The First rule of combat, the first roll of combat.
D&D Mk IV is such an intricately woven fabric of a rules system, that changing any single rule threatens to disrupt the flow, fairness, and continuity of the game in unexpected ways. For that reason house-ruling in my home campaign is a last resort to fixing a serious problem. As a youth, I house-ruled for the sheer joy of it – creating character classes, body-location hit charts, apocalyptic settings, and other things with abandon, but times have changed and my game has become less erratic and more stable as a result. One case where a house-rule absolutely had to be used was in the 4e process of Initiative. Specifically the tracking of initiative order.
Many many methods were used, the best among them being to use a magnetic board with name-magnets, and flipping note cards over. By the book initiative order means that each participant in a melee gets its own rolls – in theory every single minion has his own roll, but the DM Guide recommends the good common sense idea of grouping monsters into type, likeness, or otherwise into 2 or more sets each having its own group initiative roll. For PCs of course, they each get their own Initiative roll in the order. This differs from past editions in that before, the players as a group rolled a d6 against the DMs d6, then each side went.
The specific needs of the group that required adjusting the initiative order was the simple fact that combat was taking way too long, and much of it was fiddling with initiative order, asking whose turn was next, and generally stalling things up. None of our tracking methods completely solved the problem we as a group had. This particular problem is exacerbated by larger groups, and my game tables during the time of crafting this house-rule routinely numbered in the 8-11 range. (I know!)
Then it hit me like a flash. Why was initiative so much easier in the past? It was because we went around the table, and that everyone knew exactly who was going to go next. In theory we would all roll initiative, and then the players would change seats to be in the proper order and we would go on from there. And yes, if some one delays, they need to shift seats. in practice, musical chairs might be fun for some groups, athletic square dancers perhaps, but for us, we just sat generally around the table in order of initiative modifier. Or not. But that was the theory. I had a teddy bear and other stuffed animals I would set between two players around the table according to their initiative modifiers.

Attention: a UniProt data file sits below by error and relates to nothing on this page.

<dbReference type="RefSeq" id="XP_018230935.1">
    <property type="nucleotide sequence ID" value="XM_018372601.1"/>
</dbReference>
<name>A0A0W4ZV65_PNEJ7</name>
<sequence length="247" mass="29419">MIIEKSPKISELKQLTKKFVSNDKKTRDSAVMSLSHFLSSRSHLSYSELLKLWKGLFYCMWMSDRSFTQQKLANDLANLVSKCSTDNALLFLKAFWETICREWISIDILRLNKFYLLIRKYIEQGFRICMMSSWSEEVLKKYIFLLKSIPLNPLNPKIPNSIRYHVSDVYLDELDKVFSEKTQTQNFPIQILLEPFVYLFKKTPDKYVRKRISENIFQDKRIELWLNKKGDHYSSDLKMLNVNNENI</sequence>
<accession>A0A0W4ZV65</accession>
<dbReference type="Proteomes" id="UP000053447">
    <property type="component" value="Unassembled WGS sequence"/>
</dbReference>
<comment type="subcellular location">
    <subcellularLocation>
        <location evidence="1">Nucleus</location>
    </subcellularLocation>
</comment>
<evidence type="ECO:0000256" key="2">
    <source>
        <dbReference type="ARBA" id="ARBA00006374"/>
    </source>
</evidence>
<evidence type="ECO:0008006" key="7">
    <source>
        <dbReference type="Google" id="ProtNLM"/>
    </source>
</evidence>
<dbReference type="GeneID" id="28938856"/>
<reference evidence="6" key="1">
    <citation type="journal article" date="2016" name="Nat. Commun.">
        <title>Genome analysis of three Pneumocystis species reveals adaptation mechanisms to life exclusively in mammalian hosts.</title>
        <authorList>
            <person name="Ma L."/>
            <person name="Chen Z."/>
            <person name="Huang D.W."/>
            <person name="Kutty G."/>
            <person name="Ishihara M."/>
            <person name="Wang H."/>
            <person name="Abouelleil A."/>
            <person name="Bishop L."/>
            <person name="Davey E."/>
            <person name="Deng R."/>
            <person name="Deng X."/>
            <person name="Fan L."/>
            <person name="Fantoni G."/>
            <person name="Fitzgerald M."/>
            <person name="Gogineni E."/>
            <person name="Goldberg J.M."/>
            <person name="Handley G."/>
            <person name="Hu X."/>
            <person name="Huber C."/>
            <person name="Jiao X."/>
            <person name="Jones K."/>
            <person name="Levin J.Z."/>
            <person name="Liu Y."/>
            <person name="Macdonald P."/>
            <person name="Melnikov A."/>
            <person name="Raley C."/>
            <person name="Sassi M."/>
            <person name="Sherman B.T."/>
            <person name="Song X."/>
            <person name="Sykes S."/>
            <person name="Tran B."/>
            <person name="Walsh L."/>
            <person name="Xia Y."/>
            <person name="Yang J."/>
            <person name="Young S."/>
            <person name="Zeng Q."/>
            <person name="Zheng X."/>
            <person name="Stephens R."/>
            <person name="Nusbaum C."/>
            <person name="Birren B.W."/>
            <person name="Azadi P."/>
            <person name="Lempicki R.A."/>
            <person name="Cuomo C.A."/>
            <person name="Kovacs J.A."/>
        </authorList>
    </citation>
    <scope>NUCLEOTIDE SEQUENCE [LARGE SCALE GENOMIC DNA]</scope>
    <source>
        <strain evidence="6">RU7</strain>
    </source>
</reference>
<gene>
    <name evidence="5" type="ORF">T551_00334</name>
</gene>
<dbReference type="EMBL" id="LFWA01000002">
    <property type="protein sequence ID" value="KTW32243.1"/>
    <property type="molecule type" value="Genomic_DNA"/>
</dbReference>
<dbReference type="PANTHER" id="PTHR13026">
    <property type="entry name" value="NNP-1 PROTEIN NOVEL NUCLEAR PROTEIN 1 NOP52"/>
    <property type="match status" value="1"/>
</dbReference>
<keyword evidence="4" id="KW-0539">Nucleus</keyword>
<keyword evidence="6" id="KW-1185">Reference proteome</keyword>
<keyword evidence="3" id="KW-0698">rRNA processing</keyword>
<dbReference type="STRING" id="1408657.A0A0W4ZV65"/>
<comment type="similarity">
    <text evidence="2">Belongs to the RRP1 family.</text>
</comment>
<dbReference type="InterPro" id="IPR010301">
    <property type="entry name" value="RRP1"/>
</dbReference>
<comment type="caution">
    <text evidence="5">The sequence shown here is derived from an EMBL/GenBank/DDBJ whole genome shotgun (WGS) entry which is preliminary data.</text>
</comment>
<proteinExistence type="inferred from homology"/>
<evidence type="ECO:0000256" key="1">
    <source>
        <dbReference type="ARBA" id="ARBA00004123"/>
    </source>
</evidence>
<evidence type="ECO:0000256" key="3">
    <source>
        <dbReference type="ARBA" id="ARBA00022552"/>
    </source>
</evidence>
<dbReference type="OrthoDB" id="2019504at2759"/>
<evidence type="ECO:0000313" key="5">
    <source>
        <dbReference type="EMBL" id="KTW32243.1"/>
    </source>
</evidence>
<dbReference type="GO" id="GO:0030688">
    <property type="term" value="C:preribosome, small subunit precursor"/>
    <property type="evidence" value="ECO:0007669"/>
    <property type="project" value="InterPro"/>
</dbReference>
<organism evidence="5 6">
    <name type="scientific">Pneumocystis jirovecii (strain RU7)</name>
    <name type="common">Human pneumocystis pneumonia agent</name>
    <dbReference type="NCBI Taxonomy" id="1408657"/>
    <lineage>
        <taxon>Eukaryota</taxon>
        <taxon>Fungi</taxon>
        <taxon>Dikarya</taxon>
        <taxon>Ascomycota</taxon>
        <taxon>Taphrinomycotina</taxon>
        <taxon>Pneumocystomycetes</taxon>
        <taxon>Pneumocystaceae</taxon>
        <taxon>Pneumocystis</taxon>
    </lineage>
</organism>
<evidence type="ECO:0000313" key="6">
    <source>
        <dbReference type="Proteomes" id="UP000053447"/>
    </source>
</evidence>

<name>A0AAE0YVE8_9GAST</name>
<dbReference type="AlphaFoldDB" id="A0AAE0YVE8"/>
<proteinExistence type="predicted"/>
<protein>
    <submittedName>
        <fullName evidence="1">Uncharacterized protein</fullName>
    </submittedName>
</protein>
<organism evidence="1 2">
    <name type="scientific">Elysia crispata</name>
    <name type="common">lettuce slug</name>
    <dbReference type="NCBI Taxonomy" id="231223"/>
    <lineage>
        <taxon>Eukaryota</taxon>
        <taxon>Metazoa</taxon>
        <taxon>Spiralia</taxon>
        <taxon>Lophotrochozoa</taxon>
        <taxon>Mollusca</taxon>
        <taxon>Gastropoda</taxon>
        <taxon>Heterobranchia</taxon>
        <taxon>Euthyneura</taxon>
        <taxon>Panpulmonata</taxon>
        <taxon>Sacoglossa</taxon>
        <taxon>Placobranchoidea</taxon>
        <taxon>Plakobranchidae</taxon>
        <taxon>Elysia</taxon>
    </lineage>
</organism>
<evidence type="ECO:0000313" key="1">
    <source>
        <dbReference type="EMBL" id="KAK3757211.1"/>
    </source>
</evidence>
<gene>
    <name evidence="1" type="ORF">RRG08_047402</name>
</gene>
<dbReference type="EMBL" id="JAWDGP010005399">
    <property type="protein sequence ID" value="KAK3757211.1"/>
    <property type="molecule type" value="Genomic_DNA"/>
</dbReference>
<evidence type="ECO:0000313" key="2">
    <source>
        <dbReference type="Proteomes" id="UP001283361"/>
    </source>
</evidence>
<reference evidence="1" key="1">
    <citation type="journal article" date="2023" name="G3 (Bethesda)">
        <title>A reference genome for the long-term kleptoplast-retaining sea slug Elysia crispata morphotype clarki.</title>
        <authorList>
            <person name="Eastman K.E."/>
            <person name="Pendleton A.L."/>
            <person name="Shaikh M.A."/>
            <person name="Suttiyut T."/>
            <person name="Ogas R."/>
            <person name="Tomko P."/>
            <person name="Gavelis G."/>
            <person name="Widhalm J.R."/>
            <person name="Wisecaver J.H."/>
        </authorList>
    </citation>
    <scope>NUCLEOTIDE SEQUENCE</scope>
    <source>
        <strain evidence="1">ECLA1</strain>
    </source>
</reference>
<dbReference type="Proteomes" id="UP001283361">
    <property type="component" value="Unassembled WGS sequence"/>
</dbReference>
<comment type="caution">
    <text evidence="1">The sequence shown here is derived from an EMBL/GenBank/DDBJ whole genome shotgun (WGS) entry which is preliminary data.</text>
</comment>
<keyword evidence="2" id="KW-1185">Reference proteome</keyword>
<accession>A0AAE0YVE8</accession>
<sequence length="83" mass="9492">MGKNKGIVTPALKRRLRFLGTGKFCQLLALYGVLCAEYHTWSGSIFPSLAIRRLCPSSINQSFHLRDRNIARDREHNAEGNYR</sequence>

This was almost perfect, and we played this way for many weeks until the final piece of the house-rule clicked into place. The problem now was that there was no randomness, and that certain skills, feats, and character abilities were undervalued if they had an affect on initiative. And there was no roll, and everyone knows you ROLL for initiative. So, now everyone rolls for initiative, including the monster groups, and whomever wins, that is where the count begins on the great initiative wheel, and goes rolling on around the table from the winner of the initiative order.
This seems to be the finalized rule, and it worked well in play. The party won a surprise round, and assumed when the battle started they would get another round to act, but due to the initiative roll, the monsters won, and got a chance to react before the party steam-rollered them. Mission success.
In a nutshell: we all roll for initiative as usual, and the PC or monster who wins the roll goes first. We then go clockwise around the table from there.
Benefits: Vastly speeds up play, reduces record keeping, helps focus player attention
Downsides: Reduces effectiveness of initiative-based abilities.